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Precipitation (October – March)

from 978-3-14-100790-9 from page 45 fig. 3
Diercke Karte Precipitation (October – March)
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Precipitation (October – March)
The distribution of precipitation in Europe is influenced largely by topography. Both elevation and lee and windward effects play important roles in this context.
Most precipitation in Europe is released from wandering low-pressure vortices. These low-pressure systems are formed in a dynamic process below the high-altitude belt of the westerly jet stream (polar front jet stream), which begins to meander at a certain temperature gradient between the Equator and the North Pole. As a result, cold-air troughs shift southward, while warm-air troughs move toward the North. A low-lying low-pressure system forms beneath the front edge of a trough below the westerly jet stream under the influence of upward suction forces. This system steers warm tropical air in a counter-clockwise pattern toward the North along its eastern edge and cold polar air toward the South along its back edge, creating typical warm and cold fronts.
The masses of air in the advancing warm front glide over the lower-lying masses of cooler, and thus heavier air. Stratus clouds form along the inclined edge of the front, which may extend over several hundred kilometres, under the influence of condensation. These clouds typically release precipitation in the form of steady rain. At the edge of the cold front, polar air masses collide with the warmer and thus lighter topical air. The lighter air is lifted, creating a convective (cumulus) cloud formation, from which showers are released. These low-pressure systems are coupled with the overlying westerly winds and thus wander inland from the Atlantic.
Because the lifetime of these "wandering cyclones" rarely exceeds a period of several days, the precipitation associated with them decreases gradually as they move across Europe from west to east. The result is a corresponding precipitation gradient in the continental interior. This effect is compounded by an annual pattern of increasing precipitation toward the East, which reaches its peak during the summer months. This phenomenon is known as hygric continentality. Increased precipitation in the summer is the result of a substantial rise in the temperature of mainland masses in the continental interior. This produces vertical movements of air and convective cloud formations with corresponding precipitation.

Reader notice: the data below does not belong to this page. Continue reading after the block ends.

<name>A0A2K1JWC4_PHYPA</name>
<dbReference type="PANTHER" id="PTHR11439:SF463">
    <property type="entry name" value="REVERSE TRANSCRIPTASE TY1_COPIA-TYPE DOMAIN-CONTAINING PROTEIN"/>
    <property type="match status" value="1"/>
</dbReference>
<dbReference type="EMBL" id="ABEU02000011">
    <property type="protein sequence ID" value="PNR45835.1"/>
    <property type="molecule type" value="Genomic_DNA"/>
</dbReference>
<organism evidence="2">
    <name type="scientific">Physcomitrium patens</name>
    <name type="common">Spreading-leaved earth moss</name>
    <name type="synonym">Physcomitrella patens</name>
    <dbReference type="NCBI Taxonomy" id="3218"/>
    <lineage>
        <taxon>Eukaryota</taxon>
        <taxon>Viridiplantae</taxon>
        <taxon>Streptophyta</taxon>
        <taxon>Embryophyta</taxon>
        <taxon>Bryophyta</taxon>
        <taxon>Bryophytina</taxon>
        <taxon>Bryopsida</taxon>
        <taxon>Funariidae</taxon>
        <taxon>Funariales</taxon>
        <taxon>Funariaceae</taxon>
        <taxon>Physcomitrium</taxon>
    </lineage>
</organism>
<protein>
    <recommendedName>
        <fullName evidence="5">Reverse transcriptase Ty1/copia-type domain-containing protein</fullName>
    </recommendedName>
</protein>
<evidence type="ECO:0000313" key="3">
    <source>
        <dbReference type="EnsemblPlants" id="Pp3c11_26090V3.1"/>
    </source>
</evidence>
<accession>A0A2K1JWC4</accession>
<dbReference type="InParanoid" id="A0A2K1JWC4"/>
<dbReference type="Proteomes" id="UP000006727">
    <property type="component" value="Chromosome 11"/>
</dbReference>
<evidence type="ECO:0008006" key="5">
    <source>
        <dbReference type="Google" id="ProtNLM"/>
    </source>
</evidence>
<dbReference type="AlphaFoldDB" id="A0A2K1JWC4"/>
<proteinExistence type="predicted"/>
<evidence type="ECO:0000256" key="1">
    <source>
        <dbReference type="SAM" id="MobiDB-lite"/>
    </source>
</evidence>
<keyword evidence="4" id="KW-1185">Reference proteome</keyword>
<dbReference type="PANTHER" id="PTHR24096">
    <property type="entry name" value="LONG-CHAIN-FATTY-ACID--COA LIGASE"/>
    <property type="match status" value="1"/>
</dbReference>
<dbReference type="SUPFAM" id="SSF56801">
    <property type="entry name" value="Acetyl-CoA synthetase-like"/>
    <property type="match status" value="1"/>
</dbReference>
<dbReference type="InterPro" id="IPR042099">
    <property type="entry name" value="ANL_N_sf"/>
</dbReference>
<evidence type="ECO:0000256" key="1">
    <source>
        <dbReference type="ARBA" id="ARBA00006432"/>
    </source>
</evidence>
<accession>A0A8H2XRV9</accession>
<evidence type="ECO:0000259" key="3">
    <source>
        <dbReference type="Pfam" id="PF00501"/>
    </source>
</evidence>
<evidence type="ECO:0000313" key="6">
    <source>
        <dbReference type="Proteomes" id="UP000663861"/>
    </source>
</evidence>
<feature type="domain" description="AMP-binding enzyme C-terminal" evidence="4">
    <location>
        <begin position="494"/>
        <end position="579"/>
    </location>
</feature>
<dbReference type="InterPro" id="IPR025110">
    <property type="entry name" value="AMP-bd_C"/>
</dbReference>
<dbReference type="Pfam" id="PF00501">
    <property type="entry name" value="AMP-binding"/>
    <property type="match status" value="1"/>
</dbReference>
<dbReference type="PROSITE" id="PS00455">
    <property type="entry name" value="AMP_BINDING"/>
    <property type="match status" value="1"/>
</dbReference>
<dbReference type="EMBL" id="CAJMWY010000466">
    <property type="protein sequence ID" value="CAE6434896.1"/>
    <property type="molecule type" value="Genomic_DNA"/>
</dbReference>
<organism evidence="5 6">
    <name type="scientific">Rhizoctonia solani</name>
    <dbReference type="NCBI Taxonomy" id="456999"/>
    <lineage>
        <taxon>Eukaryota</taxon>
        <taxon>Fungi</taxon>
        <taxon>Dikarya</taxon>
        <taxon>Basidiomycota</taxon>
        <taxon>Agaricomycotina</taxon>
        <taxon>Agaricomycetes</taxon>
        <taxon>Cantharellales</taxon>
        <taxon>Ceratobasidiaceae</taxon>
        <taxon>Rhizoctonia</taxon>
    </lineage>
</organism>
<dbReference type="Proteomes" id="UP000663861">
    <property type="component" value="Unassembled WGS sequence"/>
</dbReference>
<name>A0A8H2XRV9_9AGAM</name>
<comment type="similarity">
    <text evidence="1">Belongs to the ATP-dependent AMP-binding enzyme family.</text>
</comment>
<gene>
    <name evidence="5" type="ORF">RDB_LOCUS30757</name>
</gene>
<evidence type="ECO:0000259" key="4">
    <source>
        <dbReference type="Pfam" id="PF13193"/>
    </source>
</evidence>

In addition to the predominant east-to-west gradient in the distribution of precipitation in Europe, precipitation quantities also increase markedly at higher elevations. This is the result of accumulation effects combined with higher wind speeds in the mountainous regions, which accelerate the influx of moist air masses. The north-to-south alignment of mountain chains intensifies this effect, as westerly winds prevail at higher elevations. This is particularly evident at the western slope of the Scandinavian Mountains. Precipitation decreases significantly on the leeward sides of such mountain ranges under the influence of foehn wind effects, as is the case in the Spanish highlands.
The high-altitude westerly wind currents, beneath which low-pressure systems form and are integrated into their west-to-east circulation pattern, shift over the course of the year. The tracks along which the "wandering cyclones" are transported to Europe change accordingly. During the summer, a wedge of the subtropical high over the Azores steers low-pressure systems northward across Europe, thereby keeping them away from the Mediterranean region. In the winter, the westerly jet stream shifts southward and steers Atlantic lows into the Mediterranean region as well. Autonomous low-pressure systems also form above the relatively warm Mediterranean region itself, as often occurs over the Gulf of Lion and the Gulf of Genoa. This explains why precipitation along the entire Mediterranean coast is heaviest during the winter months.
By virtue of their intrinsic circulation, high- and low-pressure systems control the influx of different masses of air and the temperature and moisture conditions associated with them toward Europe. Westerly winds bring moist masses of air from the Atlantic, causing frequent precipitation. Cool to cold masses flow inland from the North, while southerly and south-westerly air currents promote the influx of moist, warm air masses. Easterly winds in Europe usually bring dry weather, which is associated in the summer with warm temperatures from the continental interior and in winter with cold Siberian air.
P. Frankenberg, A. Siegmund, D. Volz; U: J. Southard

Keywords: climate Europe precipitation weather station

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